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A Letter from George


BY CHRIS BOOTH / @Faxthewax

I don’t really recall why I started following Arsenal. Maybe it was because I grew up in the Lake District which isn’t known as a footballing hot-bed, or maybe it was because all my friends were Liverpool fans (complete with Candy replica strips), but for some reason I ended up being different. Thankfully my dad never pushed his support for Manchester United upon me. Maybe in fact it was because I was just mesmerised by those classically cool JVC strips. My earliest football memories date from the ‘89 season and I was a 5-years-old sitting on my parents’ bed watching the title decider at Anfield. Obviously I probably wasn’t quite aware of the significance of the match and I don’t recall the emotions I experienced but it had a profound effect on my long-term loyalty towards the club.

From that point forward I was an Arsenal fan and I subsequently spent many an hour doodling prospective home and away kits during my free time and while in school. One day in fact I came up with such a spectacular design of multi-coloured stripes and squares that I felt the desire to send it onto the club naively assuming that George Graham himself would read it and demand it be made for the following season.

Astonishingly I received a reply from the manager himself. He thanked me personally for such an ‘interesting’ design and enclosed a signed picture, a fixture list and a recent programme. I recall looking at the letter and being mesmerised by this. The letter had a cool elegance, especially with the ‘old’ club cannon crest, and the gesture forever bound my loyalty to the Arsenal.

My ensuing years as an Arsenal fan were played out during George’s time in charge. These years were not the glorious free-flowing years we’d later experience under Arsene but their impact upon me remains significant.

The Arsenal centre backs were my idols and this dictated where I played at school in the football team. In fact my Man United supporting best friend and I even formed a centre back partnership in which we played the roles of Adams and Bould. There was one school game where he executed a perfect front post flick from a corner from which I converted at the back post, just like the Gunners used to do at the time.

On the field there were highs and lows. We won the league in ‘91 but suffered in the same season by losing to Spurs in the FA Cup semi-final. There was redemption when Adams scored in the re-match two years later and further glory tasted with the double cup success against Sheffield Wednesday. Then there was Europe – a rare treat at the time. Nowadays we almost take continental showdowns for granted given our year on year qualification for the Champions league and the plethora of live European coverage we experience. Back then though we were just out the other end of the Heysel ban and foreign TV football was limited to Channel 4’s much missed coverage of Serie A.

I was so excited that the Arsenal were going to mix it with Europe’s best and fight for the highly regarded European Cup Winners’ Cup (I do miss the instant knock-out nature that the old European competitions had from the first Round) . There was also something completely unique about these two-legged games against the cream of Europe’s football leagues that is missing today. This certainly wasn’t a time when ties against teams in the Belgium league could be taken lightly or indeed with a reserve side.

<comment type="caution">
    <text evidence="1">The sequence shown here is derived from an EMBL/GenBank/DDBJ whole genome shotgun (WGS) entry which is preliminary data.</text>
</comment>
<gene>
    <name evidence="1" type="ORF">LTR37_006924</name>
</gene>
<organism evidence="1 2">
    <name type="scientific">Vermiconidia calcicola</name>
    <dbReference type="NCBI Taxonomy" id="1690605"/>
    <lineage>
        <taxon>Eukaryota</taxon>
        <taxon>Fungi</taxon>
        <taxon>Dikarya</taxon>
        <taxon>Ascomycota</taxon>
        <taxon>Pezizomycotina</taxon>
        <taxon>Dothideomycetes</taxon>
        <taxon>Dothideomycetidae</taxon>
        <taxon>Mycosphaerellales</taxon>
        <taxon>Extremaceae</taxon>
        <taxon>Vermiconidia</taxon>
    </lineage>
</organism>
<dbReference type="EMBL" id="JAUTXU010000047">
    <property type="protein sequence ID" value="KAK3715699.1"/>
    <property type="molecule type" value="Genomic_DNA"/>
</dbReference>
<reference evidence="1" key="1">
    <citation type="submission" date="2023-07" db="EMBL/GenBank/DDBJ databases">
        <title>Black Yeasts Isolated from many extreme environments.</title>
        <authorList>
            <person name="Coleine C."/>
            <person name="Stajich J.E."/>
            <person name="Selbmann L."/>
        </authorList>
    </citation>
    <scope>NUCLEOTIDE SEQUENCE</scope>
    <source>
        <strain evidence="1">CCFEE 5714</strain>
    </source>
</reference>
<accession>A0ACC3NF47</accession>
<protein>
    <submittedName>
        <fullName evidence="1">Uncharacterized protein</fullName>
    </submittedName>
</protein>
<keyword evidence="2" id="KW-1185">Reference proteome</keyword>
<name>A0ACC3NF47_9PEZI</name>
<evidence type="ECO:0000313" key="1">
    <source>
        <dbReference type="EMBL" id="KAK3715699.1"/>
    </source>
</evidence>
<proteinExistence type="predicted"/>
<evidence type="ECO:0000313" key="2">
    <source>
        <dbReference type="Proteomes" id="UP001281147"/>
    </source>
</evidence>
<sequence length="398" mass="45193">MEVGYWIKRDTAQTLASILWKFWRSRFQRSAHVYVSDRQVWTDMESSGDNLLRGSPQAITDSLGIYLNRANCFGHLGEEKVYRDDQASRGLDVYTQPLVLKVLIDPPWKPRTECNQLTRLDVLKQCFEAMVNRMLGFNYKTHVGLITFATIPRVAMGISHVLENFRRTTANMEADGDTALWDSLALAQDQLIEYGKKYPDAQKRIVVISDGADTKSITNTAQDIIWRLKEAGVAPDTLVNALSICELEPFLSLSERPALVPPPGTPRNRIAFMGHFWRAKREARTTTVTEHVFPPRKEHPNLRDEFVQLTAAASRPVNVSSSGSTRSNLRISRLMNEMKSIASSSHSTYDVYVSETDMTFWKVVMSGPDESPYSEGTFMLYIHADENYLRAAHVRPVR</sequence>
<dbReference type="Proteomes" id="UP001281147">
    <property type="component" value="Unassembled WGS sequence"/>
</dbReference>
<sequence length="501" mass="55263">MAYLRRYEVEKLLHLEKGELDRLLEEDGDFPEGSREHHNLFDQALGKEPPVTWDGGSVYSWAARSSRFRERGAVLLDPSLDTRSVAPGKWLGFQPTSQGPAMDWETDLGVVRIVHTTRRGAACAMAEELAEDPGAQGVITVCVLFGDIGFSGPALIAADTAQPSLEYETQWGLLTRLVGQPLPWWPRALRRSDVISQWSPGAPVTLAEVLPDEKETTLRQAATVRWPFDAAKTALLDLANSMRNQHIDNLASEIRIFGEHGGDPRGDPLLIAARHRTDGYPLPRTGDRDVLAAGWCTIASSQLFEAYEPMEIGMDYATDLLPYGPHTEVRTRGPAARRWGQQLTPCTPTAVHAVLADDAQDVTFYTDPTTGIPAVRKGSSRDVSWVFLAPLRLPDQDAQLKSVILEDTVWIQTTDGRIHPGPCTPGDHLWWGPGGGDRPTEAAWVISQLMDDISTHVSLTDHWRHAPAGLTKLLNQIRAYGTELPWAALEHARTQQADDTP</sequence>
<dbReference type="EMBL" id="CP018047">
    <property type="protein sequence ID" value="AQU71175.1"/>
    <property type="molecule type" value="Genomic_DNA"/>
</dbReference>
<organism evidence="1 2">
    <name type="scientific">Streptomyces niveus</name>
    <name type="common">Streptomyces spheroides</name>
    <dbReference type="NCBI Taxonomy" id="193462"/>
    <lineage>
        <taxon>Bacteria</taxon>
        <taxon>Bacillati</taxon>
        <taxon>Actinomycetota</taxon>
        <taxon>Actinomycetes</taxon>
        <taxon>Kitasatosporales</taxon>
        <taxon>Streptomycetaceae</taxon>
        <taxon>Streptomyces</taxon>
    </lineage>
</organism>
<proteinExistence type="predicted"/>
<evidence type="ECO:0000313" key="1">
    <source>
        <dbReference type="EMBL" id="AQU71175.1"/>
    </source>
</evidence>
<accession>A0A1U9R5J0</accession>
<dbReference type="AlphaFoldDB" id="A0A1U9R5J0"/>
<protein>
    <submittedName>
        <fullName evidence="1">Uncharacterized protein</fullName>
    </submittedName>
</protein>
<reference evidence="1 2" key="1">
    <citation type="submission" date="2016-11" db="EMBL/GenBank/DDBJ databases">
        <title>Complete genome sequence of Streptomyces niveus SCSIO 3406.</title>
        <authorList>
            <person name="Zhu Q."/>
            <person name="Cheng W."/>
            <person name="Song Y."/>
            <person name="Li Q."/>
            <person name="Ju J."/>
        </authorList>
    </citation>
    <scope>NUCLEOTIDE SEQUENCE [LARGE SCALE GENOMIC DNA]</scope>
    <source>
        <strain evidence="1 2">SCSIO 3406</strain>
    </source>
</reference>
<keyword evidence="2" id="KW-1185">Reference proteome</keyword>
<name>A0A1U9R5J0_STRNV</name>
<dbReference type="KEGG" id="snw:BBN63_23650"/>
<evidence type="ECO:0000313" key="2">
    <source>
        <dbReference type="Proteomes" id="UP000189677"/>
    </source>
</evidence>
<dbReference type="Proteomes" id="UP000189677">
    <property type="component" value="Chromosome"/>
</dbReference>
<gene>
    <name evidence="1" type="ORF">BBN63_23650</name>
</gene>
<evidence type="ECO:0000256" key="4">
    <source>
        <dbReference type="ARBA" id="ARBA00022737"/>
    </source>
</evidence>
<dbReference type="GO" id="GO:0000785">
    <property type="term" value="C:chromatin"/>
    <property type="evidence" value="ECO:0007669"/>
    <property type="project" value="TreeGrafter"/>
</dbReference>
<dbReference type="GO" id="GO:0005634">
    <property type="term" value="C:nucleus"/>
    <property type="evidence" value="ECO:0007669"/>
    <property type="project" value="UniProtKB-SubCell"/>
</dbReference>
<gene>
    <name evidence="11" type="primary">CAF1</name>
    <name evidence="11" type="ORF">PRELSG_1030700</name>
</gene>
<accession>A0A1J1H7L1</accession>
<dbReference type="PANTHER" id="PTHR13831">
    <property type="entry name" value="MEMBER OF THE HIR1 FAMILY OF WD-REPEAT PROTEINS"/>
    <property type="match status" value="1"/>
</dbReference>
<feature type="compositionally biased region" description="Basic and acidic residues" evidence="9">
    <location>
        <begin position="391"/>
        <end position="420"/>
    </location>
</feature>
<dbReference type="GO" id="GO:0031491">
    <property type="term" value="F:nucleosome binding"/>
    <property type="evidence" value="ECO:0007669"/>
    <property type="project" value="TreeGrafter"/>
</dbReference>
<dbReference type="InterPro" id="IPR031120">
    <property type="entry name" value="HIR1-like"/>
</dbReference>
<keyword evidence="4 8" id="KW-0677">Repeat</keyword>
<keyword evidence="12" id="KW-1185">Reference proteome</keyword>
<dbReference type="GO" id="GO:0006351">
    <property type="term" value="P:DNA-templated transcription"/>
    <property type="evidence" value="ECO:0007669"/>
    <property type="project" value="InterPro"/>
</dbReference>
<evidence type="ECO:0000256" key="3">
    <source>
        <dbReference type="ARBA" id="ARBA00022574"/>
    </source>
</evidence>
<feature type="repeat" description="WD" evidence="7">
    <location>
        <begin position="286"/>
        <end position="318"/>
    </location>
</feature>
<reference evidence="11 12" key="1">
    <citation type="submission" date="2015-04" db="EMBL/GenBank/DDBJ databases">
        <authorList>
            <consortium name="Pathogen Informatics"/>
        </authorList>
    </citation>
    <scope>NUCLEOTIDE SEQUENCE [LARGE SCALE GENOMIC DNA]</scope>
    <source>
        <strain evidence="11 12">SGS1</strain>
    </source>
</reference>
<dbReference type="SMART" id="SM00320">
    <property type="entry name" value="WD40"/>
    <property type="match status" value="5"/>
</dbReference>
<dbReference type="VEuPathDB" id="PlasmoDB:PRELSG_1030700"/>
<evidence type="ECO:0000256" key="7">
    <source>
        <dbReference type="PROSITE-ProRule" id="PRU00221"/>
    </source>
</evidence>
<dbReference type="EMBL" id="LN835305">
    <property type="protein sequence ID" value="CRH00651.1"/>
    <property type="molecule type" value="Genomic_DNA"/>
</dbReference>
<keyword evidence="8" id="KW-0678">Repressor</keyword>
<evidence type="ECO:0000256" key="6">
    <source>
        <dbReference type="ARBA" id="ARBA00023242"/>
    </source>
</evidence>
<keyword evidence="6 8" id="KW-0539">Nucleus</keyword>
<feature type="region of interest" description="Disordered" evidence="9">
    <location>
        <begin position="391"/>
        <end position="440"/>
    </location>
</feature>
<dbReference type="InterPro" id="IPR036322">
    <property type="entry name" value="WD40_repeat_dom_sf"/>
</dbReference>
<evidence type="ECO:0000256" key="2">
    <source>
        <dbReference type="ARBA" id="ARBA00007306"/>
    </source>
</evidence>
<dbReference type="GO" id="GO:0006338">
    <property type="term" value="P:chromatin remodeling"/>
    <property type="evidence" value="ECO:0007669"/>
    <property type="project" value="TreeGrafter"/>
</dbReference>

In my personal opinion the highlights of this glorious adventure include the 1-0 aggregate win over Torino – a highly accomplished feat given the ascendancy of Serie A and, without doubt, the final success in Copenhagen against another Italian giant Parma (how times have changed!).

My memories of this game are quite vivid and for the life of me I still don’t quite know how we won. Though with the classic back five you knew we always stood a chance. I remember Parma coming out like an express train and we couldn’t handle their movement. They hit the post, Seaman made saves and we hung on. Then in a moment of Italian eccentricity, a defender for Parma attempted an overhead clearance. The ball fell to Alan Smith and he fired an unbeatable volley into the net (via the post for that classic ‘in off the woodwork’ effect).

From memory I remember the goal being from at least 30 yards but having looked recently on YouTube it was actually just outside the area, nonetheless a truly great finish. Into the second half it was all Parma, wave after wave of attack was nail-bitingly tackled, blocked and cleared by the defence until finally we had done it and achieved European glory.

12 months later I was to experience the biggest low I have felt as an Arsenal fan losing the same final to Real Zaragoza with Nayim’s last minute ‘fluke’. I couldn’t quite comes to terms with the suddenness with which glory had been taken away from us as I was convinced we’d win the penalty shoot-out. I most definitely cried myself to sleep that night and not since have I been affected by a single game as much of this.

What I did come to understand and appreciate though is that in supporting Arsenal there could be horrible low points as well as incredible highs, but despite the rollercoaster emotional ride my love for the club would remain unwavering.

Reader Comments (2)

Terrific article.Thoroughly enjoyed reading it.

November 10, 2011 | Unregistered Commenterabhi
November 17, 2011 | Unregistered Commenterbaby
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